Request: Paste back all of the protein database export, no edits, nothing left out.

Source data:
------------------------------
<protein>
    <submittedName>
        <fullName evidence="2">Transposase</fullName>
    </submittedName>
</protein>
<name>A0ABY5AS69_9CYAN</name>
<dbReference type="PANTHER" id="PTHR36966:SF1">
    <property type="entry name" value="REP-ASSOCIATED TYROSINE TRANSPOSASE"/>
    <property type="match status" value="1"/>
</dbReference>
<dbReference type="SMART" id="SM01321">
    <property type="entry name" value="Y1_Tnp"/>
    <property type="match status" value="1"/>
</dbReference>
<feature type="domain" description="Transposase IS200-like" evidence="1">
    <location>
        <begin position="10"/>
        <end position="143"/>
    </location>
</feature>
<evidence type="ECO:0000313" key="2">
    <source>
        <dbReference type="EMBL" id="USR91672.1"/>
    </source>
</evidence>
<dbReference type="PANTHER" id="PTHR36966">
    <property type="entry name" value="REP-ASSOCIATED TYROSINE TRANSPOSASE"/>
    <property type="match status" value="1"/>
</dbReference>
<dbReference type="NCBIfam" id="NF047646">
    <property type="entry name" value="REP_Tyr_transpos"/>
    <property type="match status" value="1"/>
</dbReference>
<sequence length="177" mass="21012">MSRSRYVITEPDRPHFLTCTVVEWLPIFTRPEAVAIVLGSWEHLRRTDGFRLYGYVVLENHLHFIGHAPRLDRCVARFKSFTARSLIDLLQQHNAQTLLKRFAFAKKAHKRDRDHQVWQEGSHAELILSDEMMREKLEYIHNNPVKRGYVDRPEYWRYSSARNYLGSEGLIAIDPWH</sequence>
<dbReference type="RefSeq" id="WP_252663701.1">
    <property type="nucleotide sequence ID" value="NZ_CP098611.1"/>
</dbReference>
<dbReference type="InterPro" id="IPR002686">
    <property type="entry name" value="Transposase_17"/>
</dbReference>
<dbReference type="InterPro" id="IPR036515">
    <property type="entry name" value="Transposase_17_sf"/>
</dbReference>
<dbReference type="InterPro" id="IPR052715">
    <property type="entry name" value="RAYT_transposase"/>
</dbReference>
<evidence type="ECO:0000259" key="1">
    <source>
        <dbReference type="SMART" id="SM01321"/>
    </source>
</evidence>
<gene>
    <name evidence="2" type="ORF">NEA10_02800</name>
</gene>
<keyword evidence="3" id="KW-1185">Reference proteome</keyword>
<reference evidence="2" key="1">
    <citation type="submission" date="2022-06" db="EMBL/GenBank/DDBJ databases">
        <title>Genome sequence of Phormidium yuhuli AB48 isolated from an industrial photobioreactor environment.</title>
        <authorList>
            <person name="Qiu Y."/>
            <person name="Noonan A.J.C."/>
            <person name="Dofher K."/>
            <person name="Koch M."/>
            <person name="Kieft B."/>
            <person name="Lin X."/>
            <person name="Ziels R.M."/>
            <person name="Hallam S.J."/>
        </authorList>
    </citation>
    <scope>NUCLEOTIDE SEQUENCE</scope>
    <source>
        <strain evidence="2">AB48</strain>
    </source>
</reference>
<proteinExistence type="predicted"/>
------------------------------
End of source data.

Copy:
<protein>
    <submittedName>
        <fullName evidence="2">Transposase</fullName>
    </submittedName>
</protein>
<name>A0ABY5AS69_9CYAN</name>
<dbReference type="PANTHER" id="PTHR36966:SF1">
    <property type="entry name" value="REP-ASSOCIATED TYROSINE TRANSPOSASE"/>
    <property type="match status" value="1"/>
</dbReference>
<dbReference type="SMART" id="SM01321">
    <property type="entry name" value="Y1_Tnp"/>
    <property type="match status" value="1"/>
</dbReference>
<feature type="domain" description="Transposase IS200-like" evidence="1">
    <location>
        <begin position="10"/>
        <end position="143"/>
    </location>
</feature>
<evidence type="ECO:0000313" key="2">
    <source>
        <dbReference type="EMBL" id="USR91672.1"/>
    </source>
</evidence>
<dbReference type="PANTHER" id="PTHR36966">
    <property type="entry name" value="REP-ASSOCIATED TYROSINE TRANSPOSASE"/>
    <property type="match status" value="1"/>
</dbReference>
<dbReference type="NCBIfam" id="NF047646">
    <property type="entry name" value="REP_Tyr_transpos"/>
    <property type="match status" value="1"/>
</dbReference>
<sequence length="177" mass="21012">MSRSRYVITEPDRPHFLTCTVVEWLPIFTRPEAVAIVLGSWEHLRRTDGFRLYGYVVLENHLHFIGHAPRLDRCVARFKSFTARSLIDLLQQHNAQTLLKRFAFAKKAHKRDRDHQVWQEGSHAELILSDEMMREKLEYIHNNPVKRGYVDRPEYWRYSSARNYLGSEGLIAIDPWH</sequence>
<dbReference type="RefSeq" id="WP_252663701.1">
    <property type="nucleotide sequence ID" value="NZ_CP098611.1"/>
</dbReference>
<dbReference type="InterPro" id="IPR002686">
    <property type="entry name" value="Transposase_17"/>
</dbReference>
<dbReference type="InterPro" id="IPR036515">
    <property type="entry name" value="Transposase_17_sf"/>
</dbReference>
<dbReference type="InterPro" id="IPR052715">
    <property type="entry name" value="RAYT_transposase"/>
</dbReference>
<evidence type="ECO:0000259" key="1">
    <source>
        <dbReference type="SMART" id="SM01321"/>
    </source>
</evidence>
<gene>
    <name evidence="2" type="ORF">NEA10_02800</name>
</gene>
<keyword evidence="3" id="KW-1185">Reference proteome</keyword>
<reference evidence="2" key="1">
    <citation type="submission" date="2022-06" db="EMBL/GenBank/DDBJ databases">
        <title>Genome sequence of Phormidium yuhuli AB48 isolated from an industrial photobioreactor environment.</title>
        <authorList>
            <person name="Qiu Y."/>
            <person name="Noonan A.J.C."/>
            <person name="Dofher K."/>
            <person name="Koch M."/>
            <person name="Kieft B."/>
            <person name="Lin X."/>
            <person name="Ziels R.M."/>
            <person name="Hallam S.J."/>
        </authorList>
    </citation>
    <scope>NUCLEOTIDE SEQUENCE</scope>
    <source>
        <strain evidence="2">AB48</strain>
    </source>
</reference>
<proteinExistence type="predicted"/>